The cell and gene therapy market size was valued at USD 5.9 billion in 2021 and is expected to hit around USD 42.56 billion by 2030, growing at a CAGR of 39.42 % during the forecast period 2022 to 2030.
Cell and gene therapies (C>) continue to be at the very center of healthcare innovation and are the fastest-growing areas of therapeutics, having already contributed to some of the most significant disruptions in the pharmaceutical and biotech industries. Continuous advancements in C> are transforming how certain diseases are treated and potentially cured, and significantly changing healthcare outcomes. So, what’s next? Where is C> headed? The following explores the industry dynamics that will shape the C> space throughout the next decade.
COST VERSUS VALUE
The US Food and Drug Administration has approved seven cell and gene therapy drugs, but the new product pipeline has approximately 1,200 experimental therapies, with more than half of these in Phase 2 clinical trials. CAGR estimates are about 15% for cell therapies and nearly 30% for gene therapies, and the Alliance for Regenerative Medicine points to a rapid rise in cell and gene therapy developers, with 1,100 such ventures in 2020, an increase of about 10% from 2019.1-3 The industry is still transitioning out of the early development phase and sits at the very start of the rapid growth phase with a lot of opportunity ahead.
Showing the therapies are providing a lifelong cure and not just another type of ongoing treatment will be key to justifying the pricing and gaining acceptance from patients, providers, and payors, be they insurance or governmental. Unfortunately, when new cell and gene products hit the market, the discussion in media often focuses on the price tag instead of highlighting the availability of a new therapy with the potential to cure instead of simply managing what may have been a previously untreatable disease.
This is creating increased pressure to drive down manufacturing costs – a common challenge across the pharma and biotech industries. In C>, this effort will be focused on several fronts, such as increasing batch sizes, standardizing and streamlining processes, and reducing the cost of the materials used in manufacturing. This will go hand in hand with developing processes that provide high yields of consistent product.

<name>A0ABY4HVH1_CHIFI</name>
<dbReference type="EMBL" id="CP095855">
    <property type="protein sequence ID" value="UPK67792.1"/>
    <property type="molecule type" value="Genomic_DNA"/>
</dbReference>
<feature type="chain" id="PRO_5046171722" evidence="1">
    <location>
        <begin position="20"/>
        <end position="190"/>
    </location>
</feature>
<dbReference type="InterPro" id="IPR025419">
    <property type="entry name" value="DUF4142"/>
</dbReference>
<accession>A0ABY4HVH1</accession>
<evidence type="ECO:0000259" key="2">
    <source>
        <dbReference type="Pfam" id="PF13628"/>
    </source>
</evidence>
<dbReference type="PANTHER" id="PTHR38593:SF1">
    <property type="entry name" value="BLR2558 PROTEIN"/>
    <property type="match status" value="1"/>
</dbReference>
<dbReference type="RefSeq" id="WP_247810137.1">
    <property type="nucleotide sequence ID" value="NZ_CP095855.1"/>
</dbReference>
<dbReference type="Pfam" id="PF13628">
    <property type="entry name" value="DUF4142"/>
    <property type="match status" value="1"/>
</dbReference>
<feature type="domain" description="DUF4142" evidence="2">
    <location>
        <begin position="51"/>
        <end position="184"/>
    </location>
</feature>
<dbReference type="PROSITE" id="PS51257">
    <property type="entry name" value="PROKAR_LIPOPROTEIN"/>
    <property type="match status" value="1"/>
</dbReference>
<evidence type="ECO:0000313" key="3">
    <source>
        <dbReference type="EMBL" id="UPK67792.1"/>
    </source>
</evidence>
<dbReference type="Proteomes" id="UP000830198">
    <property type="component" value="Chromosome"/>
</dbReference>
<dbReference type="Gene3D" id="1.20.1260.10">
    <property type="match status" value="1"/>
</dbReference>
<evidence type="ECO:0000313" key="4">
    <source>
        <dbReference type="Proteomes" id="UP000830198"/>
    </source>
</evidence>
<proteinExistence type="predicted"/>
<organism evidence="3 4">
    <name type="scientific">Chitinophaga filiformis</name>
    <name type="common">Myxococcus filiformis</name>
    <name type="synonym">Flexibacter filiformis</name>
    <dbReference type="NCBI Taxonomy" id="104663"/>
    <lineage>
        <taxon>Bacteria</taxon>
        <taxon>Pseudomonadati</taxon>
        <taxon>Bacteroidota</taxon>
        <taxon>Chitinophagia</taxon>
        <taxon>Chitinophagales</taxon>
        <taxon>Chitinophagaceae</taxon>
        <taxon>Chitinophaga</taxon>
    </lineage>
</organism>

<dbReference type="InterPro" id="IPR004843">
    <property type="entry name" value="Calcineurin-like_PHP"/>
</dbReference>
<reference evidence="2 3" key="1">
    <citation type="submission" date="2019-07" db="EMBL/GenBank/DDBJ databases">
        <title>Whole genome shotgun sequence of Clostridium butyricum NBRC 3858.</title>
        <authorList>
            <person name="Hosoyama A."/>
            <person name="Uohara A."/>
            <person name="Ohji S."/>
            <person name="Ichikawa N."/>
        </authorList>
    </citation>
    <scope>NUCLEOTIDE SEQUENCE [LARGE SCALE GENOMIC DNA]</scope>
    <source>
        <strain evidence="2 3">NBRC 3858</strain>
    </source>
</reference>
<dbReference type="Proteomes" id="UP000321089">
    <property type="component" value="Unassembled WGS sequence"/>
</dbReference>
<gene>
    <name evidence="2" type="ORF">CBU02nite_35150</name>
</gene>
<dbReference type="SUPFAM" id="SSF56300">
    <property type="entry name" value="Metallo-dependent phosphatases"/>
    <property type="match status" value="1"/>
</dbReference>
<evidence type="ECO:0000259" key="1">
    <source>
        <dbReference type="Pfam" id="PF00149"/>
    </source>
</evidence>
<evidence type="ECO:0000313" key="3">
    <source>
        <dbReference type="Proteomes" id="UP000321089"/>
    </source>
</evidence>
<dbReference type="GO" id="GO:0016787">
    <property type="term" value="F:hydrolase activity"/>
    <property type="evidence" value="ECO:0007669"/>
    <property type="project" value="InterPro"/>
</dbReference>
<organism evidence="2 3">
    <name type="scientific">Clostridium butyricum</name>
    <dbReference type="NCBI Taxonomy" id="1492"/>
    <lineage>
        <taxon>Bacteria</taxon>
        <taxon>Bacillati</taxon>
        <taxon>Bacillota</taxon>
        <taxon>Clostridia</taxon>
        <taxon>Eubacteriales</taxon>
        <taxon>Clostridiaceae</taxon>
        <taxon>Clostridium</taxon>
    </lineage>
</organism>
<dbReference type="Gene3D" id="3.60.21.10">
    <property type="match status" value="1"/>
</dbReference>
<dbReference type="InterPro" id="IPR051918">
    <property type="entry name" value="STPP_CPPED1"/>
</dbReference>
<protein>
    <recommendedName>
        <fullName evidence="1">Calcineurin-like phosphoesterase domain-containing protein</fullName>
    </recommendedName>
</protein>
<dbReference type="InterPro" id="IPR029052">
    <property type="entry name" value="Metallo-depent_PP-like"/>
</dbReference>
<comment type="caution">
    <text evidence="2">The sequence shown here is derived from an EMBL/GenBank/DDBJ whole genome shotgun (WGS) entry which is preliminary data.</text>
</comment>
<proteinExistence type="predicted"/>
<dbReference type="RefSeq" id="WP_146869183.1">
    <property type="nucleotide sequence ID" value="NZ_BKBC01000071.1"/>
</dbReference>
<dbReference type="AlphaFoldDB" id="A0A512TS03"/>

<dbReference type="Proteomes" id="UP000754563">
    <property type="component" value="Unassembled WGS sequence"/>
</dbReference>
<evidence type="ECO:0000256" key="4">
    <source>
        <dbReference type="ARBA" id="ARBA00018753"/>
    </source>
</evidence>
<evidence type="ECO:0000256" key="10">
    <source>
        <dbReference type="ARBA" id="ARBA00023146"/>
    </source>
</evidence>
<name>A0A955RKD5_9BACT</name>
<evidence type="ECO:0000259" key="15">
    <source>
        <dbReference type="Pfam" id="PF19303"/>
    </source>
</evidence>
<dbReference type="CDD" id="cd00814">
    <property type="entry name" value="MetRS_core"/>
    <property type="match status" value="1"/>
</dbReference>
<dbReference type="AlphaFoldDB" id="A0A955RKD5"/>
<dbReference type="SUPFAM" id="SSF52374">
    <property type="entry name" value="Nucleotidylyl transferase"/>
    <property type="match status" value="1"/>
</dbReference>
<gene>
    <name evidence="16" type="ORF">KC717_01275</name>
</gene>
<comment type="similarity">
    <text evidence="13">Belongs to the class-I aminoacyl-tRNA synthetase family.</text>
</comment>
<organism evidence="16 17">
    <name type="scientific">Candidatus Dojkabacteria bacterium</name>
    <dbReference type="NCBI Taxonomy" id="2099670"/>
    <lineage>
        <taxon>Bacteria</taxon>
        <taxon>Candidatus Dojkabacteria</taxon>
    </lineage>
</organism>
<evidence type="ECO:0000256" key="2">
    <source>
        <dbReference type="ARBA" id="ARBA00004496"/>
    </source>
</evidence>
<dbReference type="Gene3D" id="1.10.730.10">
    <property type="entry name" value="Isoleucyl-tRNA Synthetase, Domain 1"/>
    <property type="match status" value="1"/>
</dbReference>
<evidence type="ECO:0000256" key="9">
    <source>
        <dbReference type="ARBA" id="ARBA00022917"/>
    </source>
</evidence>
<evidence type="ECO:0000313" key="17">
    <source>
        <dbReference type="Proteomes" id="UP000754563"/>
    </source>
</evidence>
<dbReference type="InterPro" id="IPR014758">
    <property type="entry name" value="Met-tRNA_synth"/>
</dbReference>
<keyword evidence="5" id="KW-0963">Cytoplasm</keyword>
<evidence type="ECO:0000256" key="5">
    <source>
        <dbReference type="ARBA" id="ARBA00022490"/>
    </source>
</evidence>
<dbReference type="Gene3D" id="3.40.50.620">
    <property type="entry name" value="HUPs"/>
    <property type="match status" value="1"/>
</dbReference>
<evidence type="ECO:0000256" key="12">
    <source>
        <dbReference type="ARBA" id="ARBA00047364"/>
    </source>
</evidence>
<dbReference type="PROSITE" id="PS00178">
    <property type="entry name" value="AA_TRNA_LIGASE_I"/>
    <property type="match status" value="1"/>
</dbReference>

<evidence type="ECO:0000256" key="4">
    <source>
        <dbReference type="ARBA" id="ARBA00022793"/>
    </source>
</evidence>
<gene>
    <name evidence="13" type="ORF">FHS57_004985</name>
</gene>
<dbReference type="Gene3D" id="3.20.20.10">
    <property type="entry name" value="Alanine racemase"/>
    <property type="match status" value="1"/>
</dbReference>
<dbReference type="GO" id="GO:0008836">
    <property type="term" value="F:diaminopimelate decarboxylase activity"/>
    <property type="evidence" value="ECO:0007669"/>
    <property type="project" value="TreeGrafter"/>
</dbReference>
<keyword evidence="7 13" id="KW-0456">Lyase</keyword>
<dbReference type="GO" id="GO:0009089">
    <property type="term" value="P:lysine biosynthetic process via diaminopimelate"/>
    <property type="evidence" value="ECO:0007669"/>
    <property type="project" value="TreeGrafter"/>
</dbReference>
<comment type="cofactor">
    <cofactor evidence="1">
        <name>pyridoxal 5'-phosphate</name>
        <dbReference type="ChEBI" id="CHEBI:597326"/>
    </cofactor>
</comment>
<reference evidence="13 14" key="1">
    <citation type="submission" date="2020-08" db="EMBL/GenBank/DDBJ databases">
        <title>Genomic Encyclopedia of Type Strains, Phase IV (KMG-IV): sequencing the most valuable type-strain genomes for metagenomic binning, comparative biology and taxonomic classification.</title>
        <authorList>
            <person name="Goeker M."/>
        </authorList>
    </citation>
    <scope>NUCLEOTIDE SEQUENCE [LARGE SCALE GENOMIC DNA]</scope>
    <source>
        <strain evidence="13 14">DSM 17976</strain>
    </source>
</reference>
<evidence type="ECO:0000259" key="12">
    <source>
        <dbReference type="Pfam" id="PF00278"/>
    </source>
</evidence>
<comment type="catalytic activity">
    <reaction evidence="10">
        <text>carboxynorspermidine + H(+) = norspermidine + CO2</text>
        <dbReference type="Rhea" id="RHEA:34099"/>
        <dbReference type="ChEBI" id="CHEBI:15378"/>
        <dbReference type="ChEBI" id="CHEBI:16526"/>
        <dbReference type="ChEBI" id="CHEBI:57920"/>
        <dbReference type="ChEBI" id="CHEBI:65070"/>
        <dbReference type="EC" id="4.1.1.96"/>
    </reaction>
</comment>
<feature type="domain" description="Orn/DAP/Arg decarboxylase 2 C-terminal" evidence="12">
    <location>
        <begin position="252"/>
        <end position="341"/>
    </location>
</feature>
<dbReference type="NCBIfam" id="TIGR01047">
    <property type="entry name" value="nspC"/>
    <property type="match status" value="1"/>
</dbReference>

The markets will also have an influence. Where there is a broader market upon which to spread the development costs, such as cancers, where there is usually a larger patient population, therapies can hit a lower price point. For the rare or orphan diseases, it will be harder to spread out costs. But there is potential to achieve lower costs in the long run, as in these cases, it may be fruitful to have a platform, such as a particular viral vector, upon which multiple therapeutics can be more easily developed, thereby reducing some of R&D costs.
The following factors are likely to contribute to the growth of the cell and gene therapy market
In the cell and gene therapy field, gene therapy gathered the pace last from 2 decades because of the discovery of several genes responsible for mutation in various diseases. The advancement in the cell & gene therapy field and innovative technologies give the new era for biological therapeutics. Also, PRIME Designation and marketing authorization for products provide a new opportunity for the manufacturer’s financing and revenue generation.
CHALLENGES AROUND CAPACITY, TECHNICAL CAPABILITIES & EXPERTISE
Physical capacity to produce gene and cell therapy products continues to be a bottleneck. Even as more capacity is added, the industry seems to be growing even faster. Some of the expansion is being hampered by the lack of availability of materials – the supply of items, such as plasmids, media, and the numerous disposables from pipettes to bioreactors, has continued to be tight.
The solution will, in part, come from increasing the production of these materials. There also has to be a greater focus on learning how to better utilize the supply so more product can be manufactured with the same amount of material.
The ability to scale up the manufacture of therapies in a cost-effective manner is also essential. The industry must find systems that can be run as a “small” version for the preclinical and early trial work but then be scaled up into larger equipment for commercial use, rather than simply scaling volumes by duplicating small systems that inherently uses more resources and physical space within facilities.
The availability of a workforce with appropriate skills is also going to continue to be a challenge. Currently, the industry is largely clustered in a few locations – in the US, there are a few key metropolitan areas on the east and west coasts that have very high concentrations of C> companies. As a result, the companies in these locations are running into problems finding the workers they need. This competition for the limited number of workers is driving up wages and that is anathema to the idea of reducing costs. It also means projects are delayed because the expertise and workers needed to do the work are not available. There may be several approaches to solving this. The industry may expand into locations other than the east and west coasts; a longer-term solution however would involve federal, state, and local governments supporting and funding dedicated life science workforces. The cities, states, and countries that invest in educating and training a workforce will attract the companies and the jobs and tax dollars they bring. Any country that wants to stay in the forefront of this industry must be able to supply the workers, otherwise they will see the industry and jobs move elsewhere.